Not too far over from Greece, Spain is leading the way in mass clean-up efforts with their new tobacco fines. If you’ve ever been in a city, chances are that you’ve seen used cigarette butts just about everywhere, and Spain is no stranger to that. Cigarette butts, like any type of litter, take years to naturally decompose, and cigarettes specifically emit toxic substances such as arsenic and lead in the process. Starting January 6th, Spain’s new environmental regulations require big tobacco companies to pay for the costs associated with cleaning up discarded cigarettes, and will also be required to educate their customers about proper removal of their products.

Other previous measures to decrease oceanic cigarette pollution, which the Ocean Conservancy says is the most common form of pollution, included outlawing smoking at beaches and further restrictions. And if it couldn’t get better, this ruling is actually part of a larger package of environmental legislation aimed at reducing other types of waste, especially single-use plastics, by banning them in restaurants and finding alternative packaging materials. I commend Spain for taking such comprehensive action!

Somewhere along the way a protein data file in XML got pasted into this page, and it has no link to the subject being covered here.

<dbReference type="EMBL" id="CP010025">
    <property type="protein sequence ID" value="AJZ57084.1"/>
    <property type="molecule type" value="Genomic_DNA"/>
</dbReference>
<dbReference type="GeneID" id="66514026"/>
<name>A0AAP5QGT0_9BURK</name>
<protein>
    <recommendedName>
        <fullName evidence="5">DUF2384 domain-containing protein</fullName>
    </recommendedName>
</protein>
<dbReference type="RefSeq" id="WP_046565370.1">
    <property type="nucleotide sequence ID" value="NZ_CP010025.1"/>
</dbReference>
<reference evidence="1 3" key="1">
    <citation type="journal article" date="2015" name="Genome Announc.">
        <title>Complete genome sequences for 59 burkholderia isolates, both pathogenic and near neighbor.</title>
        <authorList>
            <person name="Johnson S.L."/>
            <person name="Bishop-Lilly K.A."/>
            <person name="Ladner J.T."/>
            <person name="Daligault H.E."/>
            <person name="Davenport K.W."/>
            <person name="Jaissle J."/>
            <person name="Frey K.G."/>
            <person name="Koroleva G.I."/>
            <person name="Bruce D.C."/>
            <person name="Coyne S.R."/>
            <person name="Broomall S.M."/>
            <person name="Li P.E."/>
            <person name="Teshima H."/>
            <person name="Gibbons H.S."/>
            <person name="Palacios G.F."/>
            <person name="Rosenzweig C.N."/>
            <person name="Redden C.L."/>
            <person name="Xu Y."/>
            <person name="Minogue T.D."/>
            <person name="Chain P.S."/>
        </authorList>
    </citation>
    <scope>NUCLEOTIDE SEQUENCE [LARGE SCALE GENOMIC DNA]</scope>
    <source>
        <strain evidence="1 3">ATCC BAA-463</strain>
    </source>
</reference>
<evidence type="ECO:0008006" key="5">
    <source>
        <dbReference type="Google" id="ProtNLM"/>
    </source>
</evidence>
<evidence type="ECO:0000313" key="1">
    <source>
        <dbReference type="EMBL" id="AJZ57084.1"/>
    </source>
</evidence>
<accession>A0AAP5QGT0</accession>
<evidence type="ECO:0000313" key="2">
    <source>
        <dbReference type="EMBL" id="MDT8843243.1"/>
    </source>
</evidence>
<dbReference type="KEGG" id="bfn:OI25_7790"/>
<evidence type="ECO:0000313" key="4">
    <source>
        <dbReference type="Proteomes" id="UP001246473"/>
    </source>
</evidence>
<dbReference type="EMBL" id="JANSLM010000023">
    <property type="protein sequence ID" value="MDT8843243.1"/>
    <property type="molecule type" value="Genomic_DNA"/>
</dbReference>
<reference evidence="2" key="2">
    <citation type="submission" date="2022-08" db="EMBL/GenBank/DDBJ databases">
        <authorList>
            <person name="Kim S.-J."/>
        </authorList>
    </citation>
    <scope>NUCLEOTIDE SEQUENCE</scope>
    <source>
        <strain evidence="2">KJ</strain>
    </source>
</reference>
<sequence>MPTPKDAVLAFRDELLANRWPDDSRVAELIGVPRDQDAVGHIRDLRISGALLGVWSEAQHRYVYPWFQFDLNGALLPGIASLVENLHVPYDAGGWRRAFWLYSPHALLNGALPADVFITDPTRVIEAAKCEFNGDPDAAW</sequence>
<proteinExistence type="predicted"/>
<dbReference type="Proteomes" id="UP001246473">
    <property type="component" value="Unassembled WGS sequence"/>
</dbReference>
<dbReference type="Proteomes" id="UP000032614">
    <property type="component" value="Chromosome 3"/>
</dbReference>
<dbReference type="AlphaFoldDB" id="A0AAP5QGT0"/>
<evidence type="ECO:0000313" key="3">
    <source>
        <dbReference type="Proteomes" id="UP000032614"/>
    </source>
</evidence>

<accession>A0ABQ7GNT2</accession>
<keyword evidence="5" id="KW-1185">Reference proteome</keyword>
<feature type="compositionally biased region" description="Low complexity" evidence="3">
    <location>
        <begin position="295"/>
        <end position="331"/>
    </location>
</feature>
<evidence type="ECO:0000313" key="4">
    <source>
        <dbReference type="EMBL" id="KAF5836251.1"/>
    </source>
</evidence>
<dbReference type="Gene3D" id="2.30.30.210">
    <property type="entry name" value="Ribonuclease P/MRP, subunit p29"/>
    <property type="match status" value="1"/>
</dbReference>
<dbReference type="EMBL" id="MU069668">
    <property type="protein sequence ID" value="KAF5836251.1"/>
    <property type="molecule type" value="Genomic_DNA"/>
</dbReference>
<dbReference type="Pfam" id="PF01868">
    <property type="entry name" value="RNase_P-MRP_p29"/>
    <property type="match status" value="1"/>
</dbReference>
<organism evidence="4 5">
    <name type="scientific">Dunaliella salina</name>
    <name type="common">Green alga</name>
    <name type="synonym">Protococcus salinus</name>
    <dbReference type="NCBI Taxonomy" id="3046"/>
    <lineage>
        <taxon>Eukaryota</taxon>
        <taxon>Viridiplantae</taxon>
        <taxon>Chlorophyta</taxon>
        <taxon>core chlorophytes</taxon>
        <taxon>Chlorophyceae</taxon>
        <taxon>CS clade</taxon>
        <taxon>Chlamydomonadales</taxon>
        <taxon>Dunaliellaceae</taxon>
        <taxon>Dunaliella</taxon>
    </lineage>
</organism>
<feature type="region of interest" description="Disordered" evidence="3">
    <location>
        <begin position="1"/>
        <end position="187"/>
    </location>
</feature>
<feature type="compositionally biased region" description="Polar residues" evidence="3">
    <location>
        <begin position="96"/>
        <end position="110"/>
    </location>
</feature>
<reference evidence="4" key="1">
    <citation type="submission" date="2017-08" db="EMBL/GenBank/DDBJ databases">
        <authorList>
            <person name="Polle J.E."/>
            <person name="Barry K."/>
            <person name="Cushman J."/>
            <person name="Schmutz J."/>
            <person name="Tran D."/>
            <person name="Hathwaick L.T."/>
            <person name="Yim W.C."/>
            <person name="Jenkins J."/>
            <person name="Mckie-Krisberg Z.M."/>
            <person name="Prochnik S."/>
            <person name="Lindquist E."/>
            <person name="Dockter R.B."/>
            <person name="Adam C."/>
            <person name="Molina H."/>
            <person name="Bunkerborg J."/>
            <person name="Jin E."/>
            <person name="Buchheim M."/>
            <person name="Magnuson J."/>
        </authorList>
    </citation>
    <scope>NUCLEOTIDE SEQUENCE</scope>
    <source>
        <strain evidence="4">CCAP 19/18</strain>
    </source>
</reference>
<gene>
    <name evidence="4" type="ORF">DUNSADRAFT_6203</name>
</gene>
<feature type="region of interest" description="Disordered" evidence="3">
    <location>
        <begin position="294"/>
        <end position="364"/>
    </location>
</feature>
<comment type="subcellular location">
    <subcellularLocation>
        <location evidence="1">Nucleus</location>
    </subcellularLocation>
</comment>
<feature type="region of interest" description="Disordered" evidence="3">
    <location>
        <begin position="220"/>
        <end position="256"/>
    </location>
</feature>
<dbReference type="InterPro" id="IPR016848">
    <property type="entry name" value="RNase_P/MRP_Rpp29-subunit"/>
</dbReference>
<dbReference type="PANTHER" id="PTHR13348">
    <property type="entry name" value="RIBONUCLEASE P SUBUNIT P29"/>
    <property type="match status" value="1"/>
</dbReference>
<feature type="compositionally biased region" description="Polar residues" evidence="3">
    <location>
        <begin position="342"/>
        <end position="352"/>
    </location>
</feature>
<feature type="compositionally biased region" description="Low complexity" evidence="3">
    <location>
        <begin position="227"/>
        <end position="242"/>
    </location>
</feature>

Well, that’s all for today! Hopefully this post was a nice reminder that positive change can come from our actions, and that together, we can work to protect the environment. Is there any other good news you’ve seen around lately that wasn’t on this list? Tell me about it in the comments below! Until next time, everyone! Stay safe and healthy!

Content Sources:

  1. https://archireef.co/ 
  2. https://www.theguardian.com/environment/2023/jan/04/honeybee-vaccine-first-approved
  3. https://www.vox.com/future-perfect/22686105/future-of-life-ozone-hole-environmental-crisis-united-nations-cfcs 
  4. https://www.euronews.com/green/2022/10/11/major-milestone-for-greek-energy-as-renewables-power-100-of-electricity-demand 
  5. https://www.theguardian.com/world/2023/jan/03/tobacco-companies-cleaning-up-cigarette-butts-spain